Updated Feb 6, 2023, 8:05am EST
East Asia

What you need to know about Hong Kong’s biggest national security trial


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The News

Hong Kong’s largest national security trial began Monday with 47 pro-democracy activists accused of “subversion“ for holding an unofficial primary election.

Here’s what you should know about the trial and its implications:

Lee Yue-shun, one of the 47 pro-democracy activists charged with conspiracy to commit subversion under the national security law, arrives at the West Kowloon Magistrates' Courts building in Hong Kong, China February 6, 2023
REUTERS/Tyrone Siu

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Who is on trial?

  • The trial opened with 16 democracy activists pleading not guilty to the charge of subversion for participating in an unofficial primary election in 2020.
  • A total of 47 people were arrested during early morning raids in January 2021 under the sweeping national security law Beijing imposed on the city in response to widespread 2019 pro-democracy protests.
  • According to The New York Times, 12 of the arrested protesters are elected lawmakers, 21 are elected district officials, and 13 are activists. There is also one university professor.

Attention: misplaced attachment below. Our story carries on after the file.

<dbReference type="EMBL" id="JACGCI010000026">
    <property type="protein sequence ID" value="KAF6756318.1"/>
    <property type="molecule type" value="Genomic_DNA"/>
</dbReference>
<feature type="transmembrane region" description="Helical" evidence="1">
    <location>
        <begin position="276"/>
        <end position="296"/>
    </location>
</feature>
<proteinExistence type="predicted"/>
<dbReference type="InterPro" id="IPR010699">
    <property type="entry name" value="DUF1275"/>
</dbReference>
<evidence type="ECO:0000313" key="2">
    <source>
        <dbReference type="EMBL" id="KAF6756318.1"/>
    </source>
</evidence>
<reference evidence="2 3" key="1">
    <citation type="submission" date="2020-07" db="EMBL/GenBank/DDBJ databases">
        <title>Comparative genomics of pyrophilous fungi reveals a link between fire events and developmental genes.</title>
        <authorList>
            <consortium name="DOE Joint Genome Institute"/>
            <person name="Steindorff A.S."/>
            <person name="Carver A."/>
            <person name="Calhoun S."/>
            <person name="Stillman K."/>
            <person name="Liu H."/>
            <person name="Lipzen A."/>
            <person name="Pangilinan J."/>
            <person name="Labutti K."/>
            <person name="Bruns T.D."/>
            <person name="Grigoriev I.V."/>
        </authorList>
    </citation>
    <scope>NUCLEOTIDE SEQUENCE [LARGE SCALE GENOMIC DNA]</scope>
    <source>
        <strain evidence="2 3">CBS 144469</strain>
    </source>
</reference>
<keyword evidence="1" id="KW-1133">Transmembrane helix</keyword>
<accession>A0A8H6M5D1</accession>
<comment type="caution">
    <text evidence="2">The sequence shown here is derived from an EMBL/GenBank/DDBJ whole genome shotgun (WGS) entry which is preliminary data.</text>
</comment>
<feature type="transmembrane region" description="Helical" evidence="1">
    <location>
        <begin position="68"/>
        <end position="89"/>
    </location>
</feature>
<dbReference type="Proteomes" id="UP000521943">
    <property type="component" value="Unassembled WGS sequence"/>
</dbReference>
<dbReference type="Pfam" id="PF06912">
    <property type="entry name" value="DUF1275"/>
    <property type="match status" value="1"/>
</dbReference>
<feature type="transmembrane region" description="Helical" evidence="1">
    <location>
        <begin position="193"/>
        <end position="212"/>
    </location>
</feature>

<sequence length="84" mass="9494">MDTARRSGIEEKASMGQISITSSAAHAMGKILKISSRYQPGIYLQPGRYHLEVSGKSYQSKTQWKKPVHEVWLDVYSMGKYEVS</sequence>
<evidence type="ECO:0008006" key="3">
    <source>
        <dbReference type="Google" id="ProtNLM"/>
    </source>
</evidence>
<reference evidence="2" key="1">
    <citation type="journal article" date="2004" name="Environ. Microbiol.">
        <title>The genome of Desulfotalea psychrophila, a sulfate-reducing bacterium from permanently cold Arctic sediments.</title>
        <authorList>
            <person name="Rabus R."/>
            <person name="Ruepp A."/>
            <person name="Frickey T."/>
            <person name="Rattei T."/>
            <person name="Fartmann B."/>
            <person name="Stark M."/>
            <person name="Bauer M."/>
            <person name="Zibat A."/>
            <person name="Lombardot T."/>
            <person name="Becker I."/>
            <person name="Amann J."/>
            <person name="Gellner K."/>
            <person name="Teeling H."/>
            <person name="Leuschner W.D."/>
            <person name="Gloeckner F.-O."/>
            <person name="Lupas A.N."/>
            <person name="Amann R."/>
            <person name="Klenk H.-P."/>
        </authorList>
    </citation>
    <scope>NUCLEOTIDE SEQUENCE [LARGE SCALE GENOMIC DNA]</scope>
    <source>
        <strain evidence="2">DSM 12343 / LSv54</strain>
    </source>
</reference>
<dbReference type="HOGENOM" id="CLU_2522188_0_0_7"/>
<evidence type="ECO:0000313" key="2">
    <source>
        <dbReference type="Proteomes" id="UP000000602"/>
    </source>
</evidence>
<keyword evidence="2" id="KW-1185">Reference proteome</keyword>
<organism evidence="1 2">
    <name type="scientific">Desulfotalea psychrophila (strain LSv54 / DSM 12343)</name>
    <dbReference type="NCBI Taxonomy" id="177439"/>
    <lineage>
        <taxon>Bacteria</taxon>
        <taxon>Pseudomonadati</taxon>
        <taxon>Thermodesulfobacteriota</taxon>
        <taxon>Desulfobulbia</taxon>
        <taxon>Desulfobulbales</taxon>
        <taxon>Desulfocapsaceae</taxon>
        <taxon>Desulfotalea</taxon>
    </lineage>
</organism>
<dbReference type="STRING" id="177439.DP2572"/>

• They range in age from 25 to 66, and include prominent activists such as Leung Kwok Hung, widely known as “Long Hair,” and lawmaker Claudia Mo.
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The law the protesters broke

The 2020 national security law, imposed by Beijing to quash unrest in Hong Kong after widespread pro-democracy protests, punishes crimes of secession, subversion, terrorism, and collusion with foreign forces with sentences of up to life in prison. The language is vague, making it subject to interpretation.

The law legalizes the wire-tapping and surveillance of people suspected of breaking the law, and in some cases suspects can be tried in mainland China.

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The Implications

Hong Kong was granted considerable political autonomy on its handover to China after decades of British colonial rule ended in 1997. The city historically enjoyed rights not seen in the mainland, including free assembly and free speech.

The 2020 national security law was roundly criticized for violating the “one country, two systems” safeguard.

That Beijing moved to implement the law anyway was viewed as a sign of its growing interference in Hong Kong, and the curbing of its freedoms.